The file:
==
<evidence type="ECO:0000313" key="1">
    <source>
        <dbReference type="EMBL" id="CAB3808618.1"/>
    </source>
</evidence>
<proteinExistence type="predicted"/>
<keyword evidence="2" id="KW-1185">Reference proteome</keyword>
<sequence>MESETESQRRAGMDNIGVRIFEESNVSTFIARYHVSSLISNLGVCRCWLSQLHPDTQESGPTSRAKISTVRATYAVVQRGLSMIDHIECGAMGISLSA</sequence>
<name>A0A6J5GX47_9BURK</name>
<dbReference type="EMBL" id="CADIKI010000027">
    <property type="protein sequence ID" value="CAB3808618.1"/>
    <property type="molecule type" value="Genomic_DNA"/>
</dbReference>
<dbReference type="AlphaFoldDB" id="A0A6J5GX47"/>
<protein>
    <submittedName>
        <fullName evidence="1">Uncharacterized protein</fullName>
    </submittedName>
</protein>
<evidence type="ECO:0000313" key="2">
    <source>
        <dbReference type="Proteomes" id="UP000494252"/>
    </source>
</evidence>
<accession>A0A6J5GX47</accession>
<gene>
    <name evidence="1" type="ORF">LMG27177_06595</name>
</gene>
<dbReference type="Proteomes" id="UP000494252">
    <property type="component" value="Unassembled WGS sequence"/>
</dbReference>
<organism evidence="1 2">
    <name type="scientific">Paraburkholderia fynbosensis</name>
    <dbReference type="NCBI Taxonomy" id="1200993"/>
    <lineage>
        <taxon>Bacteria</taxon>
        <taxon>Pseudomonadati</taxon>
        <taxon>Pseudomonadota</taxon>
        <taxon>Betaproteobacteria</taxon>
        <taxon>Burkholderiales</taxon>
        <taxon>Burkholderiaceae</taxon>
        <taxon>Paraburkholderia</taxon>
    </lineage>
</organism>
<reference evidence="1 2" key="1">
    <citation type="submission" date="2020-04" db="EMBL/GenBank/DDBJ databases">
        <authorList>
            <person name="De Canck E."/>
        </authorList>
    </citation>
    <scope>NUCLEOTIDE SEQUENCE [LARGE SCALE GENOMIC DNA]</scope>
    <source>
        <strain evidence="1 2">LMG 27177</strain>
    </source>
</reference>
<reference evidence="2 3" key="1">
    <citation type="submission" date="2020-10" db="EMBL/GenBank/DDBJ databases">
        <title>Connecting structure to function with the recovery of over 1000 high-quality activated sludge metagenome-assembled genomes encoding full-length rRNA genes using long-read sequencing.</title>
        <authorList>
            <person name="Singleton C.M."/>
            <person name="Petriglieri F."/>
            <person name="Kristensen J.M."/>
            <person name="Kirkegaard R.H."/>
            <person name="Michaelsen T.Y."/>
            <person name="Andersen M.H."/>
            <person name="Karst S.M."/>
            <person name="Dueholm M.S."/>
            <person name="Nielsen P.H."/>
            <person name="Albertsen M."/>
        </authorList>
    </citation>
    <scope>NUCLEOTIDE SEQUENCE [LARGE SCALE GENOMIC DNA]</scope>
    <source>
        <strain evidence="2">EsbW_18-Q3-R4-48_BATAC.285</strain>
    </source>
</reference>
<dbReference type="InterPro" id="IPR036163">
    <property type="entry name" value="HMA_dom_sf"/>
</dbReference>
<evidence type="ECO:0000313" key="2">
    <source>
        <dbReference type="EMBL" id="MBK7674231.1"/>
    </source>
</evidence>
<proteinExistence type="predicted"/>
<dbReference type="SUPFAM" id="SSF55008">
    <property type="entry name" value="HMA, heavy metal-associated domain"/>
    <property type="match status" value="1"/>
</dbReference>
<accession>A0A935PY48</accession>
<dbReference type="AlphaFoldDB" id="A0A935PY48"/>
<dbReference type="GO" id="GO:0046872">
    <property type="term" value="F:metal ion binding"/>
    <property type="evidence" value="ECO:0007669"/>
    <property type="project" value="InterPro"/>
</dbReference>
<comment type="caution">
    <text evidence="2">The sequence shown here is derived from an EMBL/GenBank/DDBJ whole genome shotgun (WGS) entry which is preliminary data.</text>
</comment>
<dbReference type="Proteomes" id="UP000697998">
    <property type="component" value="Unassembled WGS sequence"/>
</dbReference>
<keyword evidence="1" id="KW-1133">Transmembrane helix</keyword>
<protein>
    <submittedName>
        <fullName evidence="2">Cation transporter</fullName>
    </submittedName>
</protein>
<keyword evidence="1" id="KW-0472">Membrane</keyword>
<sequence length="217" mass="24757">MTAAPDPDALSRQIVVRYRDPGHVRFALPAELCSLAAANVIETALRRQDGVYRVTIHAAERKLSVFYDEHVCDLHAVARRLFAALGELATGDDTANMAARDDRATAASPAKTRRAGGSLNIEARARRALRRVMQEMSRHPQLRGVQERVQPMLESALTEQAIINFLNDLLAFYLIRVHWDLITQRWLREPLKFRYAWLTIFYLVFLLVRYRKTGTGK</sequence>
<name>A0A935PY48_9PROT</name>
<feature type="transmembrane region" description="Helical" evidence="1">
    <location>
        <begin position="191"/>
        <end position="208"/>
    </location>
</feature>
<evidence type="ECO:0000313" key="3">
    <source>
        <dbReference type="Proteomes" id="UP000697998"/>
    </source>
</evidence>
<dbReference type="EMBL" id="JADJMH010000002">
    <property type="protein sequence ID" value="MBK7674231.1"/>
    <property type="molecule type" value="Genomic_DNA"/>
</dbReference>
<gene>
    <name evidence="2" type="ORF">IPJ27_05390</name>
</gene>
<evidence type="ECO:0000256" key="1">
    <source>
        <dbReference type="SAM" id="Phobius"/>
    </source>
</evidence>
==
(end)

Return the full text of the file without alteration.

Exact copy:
<evidence type="ECO:0000313" key="1">
    <source>
        <dbReference type="EMBL" id="CAB3808618.1"/>
    </source>
</evidence>
<proteinExistence type="predicted"/>
<keyword evidence="2" id="KW-1185">Reference proteome</keyword>
<sequence>MESETESQRRAGMDNIGVRIFEESNVSTFIARYHVSSLISNLGVCRCWLSQLHPDTQESGPTSRAKISTVRATYAVVQRGLSMIDHIECGAMGISLSA</sequence>
<name>A0A6J5GX47_9BURK</name>
<dbReference type="EMBL" id="CADIKI010000027">
    <property type="protein sequence ID" value="CAB3808618.1"/>
    <property type="molecule type" value="Genomic_DNA"/>
</dbReference>
<dbReference type="AlphaFoldDB" id="A0A6J5GX47"/>
<protein>
    <submittedName>
        <fullName evidence="1">Uncharacterized protein</fullName>
    </submittedName>
</protein>
<evidence type="ECO:0000313" key="2">
    <source>
        <dbReference type="Proteomes" id="UP000494252"/>
    </source>
</evidence>
<accession>A0A6J5GX47</accession>
<gene>
    <name evidence="1" type="ORF">LMG27177_06595</name>
</gene>
<dbReference type="Proteomes" id="UP000494252">
    <property type="component" value="Unassembled WGS sequence"/>
</dbReference>
<organism evidence="1 2">
    <name type="scientific">Paraburkholderia fynbosensis</name>
    <dbReference type="NCBI Taxonomy" id="1200993"/>
    <lineage>
        <taxon>Bacteria</taxon>
        <taxon>Pseudomonadati</taxon>
        <taxon>Pseudomonadota</taxon>
        <taxon>Betaproteobacteria</taxon>
        <taxon>Burkholderiales</taxon>
        <taxon>Burkholderiaceae</taxon>
        <taxon>Paraburkholderia</taxon>
    </lineage>
</organism>
<reference evidence="1 2" key="1">
    <citation type="submission" date="2020-04" db="EMBL/GenBank/DDBJ databases">
        <authorList>
            <person name="De Canck E."/>
        </authorList>
    </citation>
    <scope>NUCLEOTIDE SEQUENCE [LARGE SCALE GENOMIC DNA]</scope>
    <source>
        <strain evidence="1 2">LMG 27177</strain>
    </source>
</reference>
<reference evidence="2 3" key="1">
    <citation type="submission" date="2020-10" db="EMBL/GenBank/DDBJ databases">
        <title>Connecting structure to function with the recovery of over 1000 high-quality activated sludge metagenome-assembled genomes encoding full-length rRNA genes using long-read sequencing.</title>
        <authorList>
            <person name="Singleton C.M."/>
            <person name="Petriglieri F."/>
            <person name="Kristensen J.M."/>
            <person name="Kirkegaard R.H."/>
            <person name="Michaelsen T.Y."/>
            <person name="Andersen M.H."/>
            <person name="Karst S.M."/>
            <person name="Dueholm M.S."/>
            <person name="Nielsen P.H."/>
            <person name="Albertsen M."/>
        </authorList>
    </citation>
    <scope>NUCLEOTIDE SEQUENCE [LARGE SCALE GENOMIC DNA]</scope>
    <source>
        <strain evidence="2">EsbW_18-Q3-R4-48_BATAC.285</strain>
    </source>
</reference>
<dbReference type="InterPro" id="IPR036163">
    <property type="entry name" value="HMA_dom_sf"/>
</dbReference>
<evidence type="ECO:0000313" key="2">
    <source>
        <dbReference type="EMBL" id="MBK7674231.1"/>
    </source>
</evidence>
<proteinExistence type="predicted"/>
<dbReference type="SUPFAM" id="SSF55008">
    <property type="entry name" value="HMA, heavy metal-associated domain"/>
    <property type="match status" value="1"/>
</dbReference>
<accession>A0A935PY48</accession>
<dbReference type="AlphaFoldDB" id="A0A935PY48"/>
<dbReference type="GO" id="GO:0046872">
    <property type="term" value="F:metal ion binding"/>
    <property type="evidence" value="ECO:0007669"/>
    <property type="project" value="InterPro"/>
</dbReference>
<comment type="caution">
    <text evidence="2">The sequence shown here is derived from an EMBL/GenBank/DDBJ whole genome shotgun (WGS) entry which is preliminary data.</text>
</comment>
<dbReference type="Proteomes" id="UP000697998">
    <property type="component" value="Unassembled WGS sequence"/>
</dbReference>
<keyword evidence="1" id="KW-1133">Transmembrane helix</keyword>
<protein>
    <submittedName>
        <fullName evidence="2">Cation transporter</fullName>
    </submittedName>
</protein>
<keyword evidence="1" id="KW-0472">Membrane</keyword>
<sequence length="217" mass="24757">MTAAPDPDALSRQIVVRYRDPGHVRFALPAELCSLAAANVIETALRRQDGVYRVTIHAAERKLSVFYDEHVCDLHAVARRLFAALGELATGDDTANMAARDDRATAASPAKTRRAGGSLNIEARARRALRRVMQEMSRHPQLRGVQERVQPMLESALTEQAIINFLNDLLAFYLIRVHWDLITQRWLREPLKFRYAWLTIFYLVFLLVRYRKTGTGK</sequence>
<name>A0A935PY48_9PROT</name>
<feature type="transmembrane region" description="Helical" evidence="1">
    <location>
        <begin position="191"/>
        <end position="208"/>
    </location>
</feature>
<evidence type="ECO:0000313" key="3">
    <source>
        <dbReference type="Proteomes" id="UP000697998"/>
    </source>
</evidence>
<dbReference type="EMBL" id="JADJMH010000002">
    <property type="protein sequence ID" value="MBK7674231.1"/>
    <property type="molecule type" value="Genomic_DNA"/>
</dbReference>
<gene>
    <name evidence="2" type="ORF">IPJ27_05390</name>
</gene>
<evidence type="ECO:0000256" key="1">
    <source>
        <dbReference type="SAM" id="Phobius"/>
    </source>
</evidence>